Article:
- Montenegro is racing against time to charge and detain Do Kwon for using false documents, as US and South Korea seek extradition.
- Kwon may face harsh conditions in Montenegro's penal system, which has been criticized for overcrowding and lack of medical care.
Montenegro is racing against time to put Terra co-founder Do Kwon behind bars as US and South Korean authorities vie for his extradition.
The 36-year-old Montenegrin prosecutor Haris Šabotić, who is set to face Kwon in court, has revealed that they are only concerned with charging him for using forged documents. However, authorities are yet to determine how Kwon and his accomplice Han Chang-joon entered Montenegro.
Kwon’s first appearance in court
Despite facing charges related to the $60 billion collapse of Terra, Kwon’s first appearance in court was over accusations of using a forged Costa Rican passport.
Kwon and Han are suspected to have entered Montenegro 10 days before their arrest on March 23, but it’s unknown which border crossing they used or what identification they used to enter.
In an interview, Šabotić revealed that a border guard’s suspicions over the legitimacy of Kwon and Han’s passports triggered their arrest, and not the Interpol Red Notice.
Kwon and Han were taken to a police station in Podgorica, Montenegro’s capital, after their arrest, where they were questioned by prosecutors.
The prosecution is now working towards formally charging the two men with using false documents. A judge ruled that they could be detained until April 23rd while the prosecution gathers enough evidence.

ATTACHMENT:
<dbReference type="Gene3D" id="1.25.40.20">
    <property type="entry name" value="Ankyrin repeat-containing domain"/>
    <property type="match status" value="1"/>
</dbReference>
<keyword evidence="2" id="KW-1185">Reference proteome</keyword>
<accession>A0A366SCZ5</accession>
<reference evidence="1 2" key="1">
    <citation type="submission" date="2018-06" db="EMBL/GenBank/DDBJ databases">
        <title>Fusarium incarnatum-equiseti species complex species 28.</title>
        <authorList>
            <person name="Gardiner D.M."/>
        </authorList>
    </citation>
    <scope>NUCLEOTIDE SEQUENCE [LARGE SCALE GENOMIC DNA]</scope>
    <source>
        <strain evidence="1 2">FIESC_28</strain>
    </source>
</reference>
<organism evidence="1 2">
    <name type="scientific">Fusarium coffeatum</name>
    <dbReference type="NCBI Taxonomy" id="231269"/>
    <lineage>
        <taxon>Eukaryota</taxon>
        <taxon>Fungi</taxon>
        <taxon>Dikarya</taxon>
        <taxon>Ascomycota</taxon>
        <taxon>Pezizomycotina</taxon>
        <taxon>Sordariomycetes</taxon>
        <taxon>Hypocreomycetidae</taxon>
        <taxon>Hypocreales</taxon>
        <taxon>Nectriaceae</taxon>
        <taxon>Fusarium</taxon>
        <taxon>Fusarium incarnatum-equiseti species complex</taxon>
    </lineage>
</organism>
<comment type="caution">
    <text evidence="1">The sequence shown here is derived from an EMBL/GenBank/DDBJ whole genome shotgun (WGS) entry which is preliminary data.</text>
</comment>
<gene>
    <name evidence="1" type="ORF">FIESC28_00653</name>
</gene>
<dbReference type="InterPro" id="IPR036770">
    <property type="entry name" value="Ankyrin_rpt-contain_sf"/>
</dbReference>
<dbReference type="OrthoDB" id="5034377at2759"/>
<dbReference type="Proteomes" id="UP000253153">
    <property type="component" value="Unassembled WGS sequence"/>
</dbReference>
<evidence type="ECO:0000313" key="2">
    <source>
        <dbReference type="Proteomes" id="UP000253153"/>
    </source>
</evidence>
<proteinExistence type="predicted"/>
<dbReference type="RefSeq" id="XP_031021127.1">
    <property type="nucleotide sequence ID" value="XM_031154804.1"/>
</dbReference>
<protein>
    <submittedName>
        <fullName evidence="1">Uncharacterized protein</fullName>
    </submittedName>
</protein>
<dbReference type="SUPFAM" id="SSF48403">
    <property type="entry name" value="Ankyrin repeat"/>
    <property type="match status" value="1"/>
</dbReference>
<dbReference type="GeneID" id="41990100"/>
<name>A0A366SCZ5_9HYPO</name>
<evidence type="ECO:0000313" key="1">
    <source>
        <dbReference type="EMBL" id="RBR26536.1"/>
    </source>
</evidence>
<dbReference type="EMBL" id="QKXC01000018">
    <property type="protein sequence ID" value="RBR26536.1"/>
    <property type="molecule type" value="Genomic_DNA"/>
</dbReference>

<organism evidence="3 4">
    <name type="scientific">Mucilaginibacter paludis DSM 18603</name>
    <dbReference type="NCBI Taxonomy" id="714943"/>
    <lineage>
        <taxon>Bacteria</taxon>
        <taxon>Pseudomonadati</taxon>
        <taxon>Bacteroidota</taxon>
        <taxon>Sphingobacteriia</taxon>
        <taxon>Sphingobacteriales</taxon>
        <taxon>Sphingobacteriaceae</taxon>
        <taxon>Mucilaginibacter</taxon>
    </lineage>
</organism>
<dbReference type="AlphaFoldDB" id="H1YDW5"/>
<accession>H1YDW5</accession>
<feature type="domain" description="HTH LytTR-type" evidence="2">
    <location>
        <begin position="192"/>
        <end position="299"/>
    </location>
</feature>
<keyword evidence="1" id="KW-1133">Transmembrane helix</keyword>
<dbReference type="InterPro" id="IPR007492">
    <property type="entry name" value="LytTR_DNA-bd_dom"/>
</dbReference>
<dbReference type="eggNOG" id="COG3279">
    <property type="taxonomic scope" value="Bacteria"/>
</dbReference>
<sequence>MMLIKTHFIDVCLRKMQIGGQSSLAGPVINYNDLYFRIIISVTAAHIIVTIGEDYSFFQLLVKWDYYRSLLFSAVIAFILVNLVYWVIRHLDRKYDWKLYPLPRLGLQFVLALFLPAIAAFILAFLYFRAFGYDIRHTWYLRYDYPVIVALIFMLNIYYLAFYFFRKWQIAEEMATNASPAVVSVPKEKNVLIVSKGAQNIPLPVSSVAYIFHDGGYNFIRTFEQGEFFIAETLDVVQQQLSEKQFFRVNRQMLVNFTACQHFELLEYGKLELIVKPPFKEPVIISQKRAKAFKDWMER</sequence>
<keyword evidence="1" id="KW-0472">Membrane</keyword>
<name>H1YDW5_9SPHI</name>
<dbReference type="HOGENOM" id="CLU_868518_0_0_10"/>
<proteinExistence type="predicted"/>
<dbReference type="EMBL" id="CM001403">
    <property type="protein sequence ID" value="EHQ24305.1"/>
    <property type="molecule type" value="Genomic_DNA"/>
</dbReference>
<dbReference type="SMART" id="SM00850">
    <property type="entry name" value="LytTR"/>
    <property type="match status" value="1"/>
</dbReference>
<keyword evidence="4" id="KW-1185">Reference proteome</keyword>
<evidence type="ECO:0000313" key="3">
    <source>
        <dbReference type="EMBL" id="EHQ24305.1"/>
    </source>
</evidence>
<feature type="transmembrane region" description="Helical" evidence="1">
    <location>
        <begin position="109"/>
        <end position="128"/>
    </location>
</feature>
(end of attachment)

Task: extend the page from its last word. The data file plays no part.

Montenegro’s Minister of Justice, Marko Kovač, confirmed that all evidence found on Kwon and Han Chang-joon would be shared with US and South Korean authorities.
Both countries have officially requested that Do Kwon be extradited, but a Montenegrin judge will determine which country gets him first.
The head of the State Prosecution Office, Duško Milanović, stated that “they were like any other defendant,” and that the prosecution was collecting evidence against them.
Šabotić, who was appointed as a state prosecutor in June, has many cases under his belt, including everything from falsification of documents to serious theft and the illegal possession of weapons and explosive materials.
“If we don’t obtain enough evidence, criminal charges for this will be dismissed and we will inform the Higher Court in Podgorica so they can take the case, because of the Interpol arrest warrant,” Šabotić said.
The conditions of Montenegrin jails
Do Kwon is currently in custody in Montenegro and potentially awaiting extradition to the United States or South Korea. If convicted, he will reportedly face harsh conditions in the country’s penal system.
According to a Protos report, an unnamed criminal defense lawyer said conditions at Montenegro’s jails and prisons “haven’t changed” from those described in a 2020 human rights report by the United States State Department.
The report cited a case in which prison officers had been convicted of torturing and “inflicting grievous bodily harm” on 11 inmates in 2015 and other “poor” conditions in some of Montenegro’s prisons due to overcrowding and lack of medical care.
Citing reports from the Council of Europe’s Committee for the Prevention of Torture, the State Department said many prisoners had been confined to overcrowded cells for roughly 23 hours a day, with some reports of violence between inmates.
Kwon, who had remained elusive following the collapse of Terra in May 2022, was detained at the Podgorica airport on March 23, after which time authorities confirmed his identity.